The Catholic media in France have questioned the abuse statistics in M. Sauvé’s report, which documented only a few thousand confirmed cases. Although questionnaires were sent by CIASE to more than 240,000 people, a year ago, only 28,010 usable questionnaires were returned, from which data were then projected over the general population, using medical algorithms, to obtain the figure of 330,000.

This exceeded M. Sauvé’s previous estimates, as well as comparable surveys, such one undertaken in Germany in 2018. It suggested that the average French church abuser had molested more than 100 children — a finding that some consider implausible.

“The Sauvé report is very clear about the great difficulty of comparing different sources,” the French Catholic La Croix daily commented last week. “This may be why its overwhelming data are raising doubts in some Catholic circles.”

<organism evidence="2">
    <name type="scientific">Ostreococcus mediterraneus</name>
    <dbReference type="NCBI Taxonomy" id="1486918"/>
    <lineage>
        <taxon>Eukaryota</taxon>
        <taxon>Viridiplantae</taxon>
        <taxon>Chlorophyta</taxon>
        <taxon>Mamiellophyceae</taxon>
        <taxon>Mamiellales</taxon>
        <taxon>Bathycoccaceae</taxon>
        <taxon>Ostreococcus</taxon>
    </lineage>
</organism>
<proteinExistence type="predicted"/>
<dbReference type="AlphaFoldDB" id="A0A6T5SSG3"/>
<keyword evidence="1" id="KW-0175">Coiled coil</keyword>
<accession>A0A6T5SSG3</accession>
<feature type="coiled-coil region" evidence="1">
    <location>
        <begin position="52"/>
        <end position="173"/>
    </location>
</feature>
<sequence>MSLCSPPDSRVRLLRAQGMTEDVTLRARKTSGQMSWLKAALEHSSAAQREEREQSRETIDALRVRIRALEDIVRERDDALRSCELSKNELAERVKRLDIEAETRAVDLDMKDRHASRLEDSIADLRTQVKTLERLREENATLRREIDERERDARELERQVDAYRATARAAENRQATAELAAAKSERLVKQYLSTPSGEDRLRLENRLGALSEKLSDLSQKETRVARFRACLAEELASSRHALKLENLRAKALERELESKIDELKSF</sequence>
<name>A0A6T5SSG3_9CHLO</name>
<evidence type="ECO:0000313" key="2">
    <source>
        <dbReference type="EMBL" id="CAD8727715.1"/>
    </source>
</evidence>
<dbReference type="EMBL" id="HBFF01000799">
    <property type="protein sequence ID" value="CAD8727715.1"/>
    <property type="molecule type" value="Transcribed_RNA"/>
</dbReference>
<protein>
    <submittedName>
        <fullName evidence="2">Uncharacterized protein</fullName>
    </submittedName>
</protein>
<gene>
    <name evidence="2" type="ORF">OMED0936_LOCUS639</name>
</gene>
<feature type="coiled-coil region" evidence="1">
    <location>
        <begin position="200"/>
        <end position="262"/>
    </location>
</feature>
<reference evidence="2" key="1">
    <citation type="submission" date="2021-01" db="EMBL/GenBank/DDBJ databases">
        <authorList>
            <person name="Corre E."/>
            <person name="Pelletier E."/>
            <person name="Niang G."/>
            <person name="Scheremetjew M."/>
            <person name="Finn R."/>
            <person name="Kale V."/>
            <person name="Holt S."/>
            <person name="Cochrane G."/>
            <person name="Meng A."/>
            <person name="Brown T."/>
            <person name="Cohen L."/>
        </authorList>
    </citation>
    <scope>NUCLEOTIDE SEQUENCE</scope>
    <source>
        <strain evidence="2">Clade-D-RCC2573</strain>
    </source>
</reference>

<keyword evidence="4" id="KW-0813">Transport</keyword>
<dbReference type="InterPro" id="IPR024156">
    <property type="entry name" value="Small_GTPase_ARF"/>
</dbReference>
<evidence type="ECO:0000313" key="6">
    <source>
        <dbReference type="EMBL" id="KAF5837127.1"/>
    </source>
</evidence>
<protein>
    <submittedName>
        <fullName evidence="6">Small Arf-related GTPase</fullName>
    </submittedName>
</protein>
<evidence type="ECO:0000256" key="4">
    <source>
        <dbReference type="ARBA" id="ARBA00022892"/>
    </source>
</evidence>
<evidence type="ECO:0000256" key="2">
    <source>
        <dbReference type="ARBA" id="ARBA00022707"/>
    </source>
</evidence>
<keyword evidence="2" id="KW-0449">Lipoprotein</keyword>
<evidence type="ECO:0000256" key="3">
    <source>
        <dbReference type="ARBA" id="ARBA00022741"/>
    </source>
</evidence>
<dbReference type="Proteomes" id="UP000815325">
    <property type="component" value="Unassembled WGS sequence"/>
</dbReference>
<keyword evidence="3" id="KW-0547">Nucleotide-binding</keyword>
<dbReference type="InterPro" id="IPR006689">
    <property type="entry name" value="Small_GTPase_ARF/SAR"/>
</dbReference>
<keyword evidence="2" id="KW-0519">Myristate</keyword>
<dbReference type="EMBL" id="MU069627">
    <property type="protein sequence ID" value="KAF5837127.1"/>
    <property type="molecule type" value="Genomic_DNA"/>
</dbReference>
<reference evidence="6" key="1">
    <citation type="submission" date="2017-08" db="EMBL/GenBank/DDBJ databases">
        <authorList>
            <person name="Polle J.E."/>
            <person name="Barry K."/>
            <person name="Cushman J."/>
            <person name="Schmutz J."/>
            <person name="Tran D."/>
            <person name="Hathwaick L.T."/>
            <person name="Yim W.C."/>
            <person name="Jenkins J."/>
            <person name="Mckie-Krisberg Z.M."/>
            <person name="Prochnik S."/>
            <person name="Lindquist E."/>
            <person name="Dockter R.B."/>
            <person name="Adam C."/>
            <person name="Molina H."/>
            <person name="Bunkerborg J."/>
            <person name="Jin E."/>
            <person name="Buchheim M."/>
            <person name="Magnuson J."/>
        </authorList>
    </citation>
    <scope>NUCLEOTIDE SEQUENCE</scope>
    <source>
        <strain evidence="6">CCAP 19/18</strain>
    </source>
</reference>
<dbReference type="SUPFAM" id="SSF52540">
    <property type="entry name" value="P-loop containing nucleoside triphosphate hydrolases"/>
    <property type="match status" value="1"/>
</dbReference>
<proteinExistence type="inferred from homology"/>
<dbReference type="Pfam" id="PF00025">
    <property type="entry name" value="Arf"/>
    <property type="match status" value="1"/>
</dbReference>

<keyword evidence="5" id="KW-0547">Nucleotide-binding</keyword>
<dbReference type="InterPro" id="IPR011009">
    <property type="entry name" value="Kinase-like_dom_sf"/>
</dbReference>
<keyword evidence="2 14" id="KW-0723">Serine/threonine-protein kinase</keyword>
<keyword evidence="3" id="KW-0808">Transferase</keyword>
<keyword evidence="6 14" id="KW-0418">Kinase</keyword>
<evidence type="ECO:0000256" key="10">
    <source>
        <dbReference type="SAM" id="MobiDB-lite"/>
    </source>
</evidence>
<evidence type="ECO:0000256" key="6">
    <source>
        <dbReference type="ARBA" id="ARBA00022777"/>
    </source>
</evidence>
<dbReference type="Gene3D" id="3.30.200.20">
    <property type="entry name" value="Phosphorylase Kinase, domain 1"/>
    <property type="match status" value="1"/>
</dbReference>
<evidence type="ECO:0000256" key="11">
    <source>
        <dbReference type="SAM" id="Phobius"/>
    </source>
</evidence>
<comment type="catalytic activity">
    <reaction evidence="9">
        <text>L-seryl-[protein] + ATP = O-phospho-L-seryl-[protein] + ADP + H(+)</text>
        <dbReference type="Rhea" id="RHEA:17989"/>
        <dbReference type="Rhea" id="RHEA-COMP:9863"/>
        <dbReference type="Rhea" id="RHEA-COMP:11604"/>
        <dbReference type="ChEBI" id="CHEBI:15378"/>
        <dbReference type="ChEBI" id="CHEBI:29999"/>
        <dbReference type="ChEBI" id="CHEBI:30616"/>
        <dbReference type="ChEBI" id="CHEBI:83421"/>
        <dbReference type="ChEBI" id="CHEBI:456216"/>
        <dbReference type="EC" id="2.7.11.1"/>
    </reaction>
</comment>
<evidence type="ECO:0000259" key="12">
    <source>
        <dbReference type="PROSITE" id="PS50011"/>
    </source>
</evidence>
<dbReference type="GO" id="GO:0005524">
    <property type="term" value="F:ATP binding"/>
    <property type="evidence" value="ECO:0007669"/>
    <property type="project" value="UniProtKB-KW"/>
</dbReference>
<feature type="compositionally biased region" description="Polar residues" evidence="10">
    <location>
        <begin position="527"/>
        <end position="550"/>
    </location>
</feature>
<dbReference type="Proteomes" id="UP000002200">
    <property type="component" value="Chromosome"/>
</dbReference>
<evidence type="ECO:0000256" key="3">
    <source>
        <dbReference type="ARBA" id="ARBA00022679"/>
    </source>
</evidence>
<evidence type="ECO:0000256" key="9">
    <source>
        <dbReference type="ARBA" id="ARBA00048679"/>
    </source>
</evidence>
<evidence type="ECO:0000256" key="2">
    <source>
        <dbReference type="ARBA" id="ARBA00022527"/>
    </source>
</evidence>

Procedures for tackling abuse were set out by Rome in 2011, requiring Bishops’ Conference guidelines and specialist anti-abuse centres in co-operation with Vatican dicasteries.

They were updated in a 2019 papal motu proprio, Vos estis lux mundi, which called for a “continuous and profound conversion of hearts”, but also reiterated that clergy under investigation should enjoy “the presumption of innocence” and have a right to defend themselves.

While dozens of clergy abusers have now been convicted, bishops have also been sanctioned for neglecting or covering up their crimes. In Poland, ten mostly retired bishops have been sanctioned for ignoring abuse, and several others are being investigated, including Cardinal Stanislaw Jan Dziwisz, the 82-year-old former secretary of Pope John Paul II.

Several bishops had questioned this aspect of the Vatican’s handling of abuse, the Bishops’ Conference president, Archbishop Stanislaw Gadecki, told Poland’s Catholic Information Agency. “We are willing to implement the Vatican document if it truly serves the good of the Church and especially the good of paedophilia victims,” Archbishop Gadecki explained after an ad limina visit to Rome.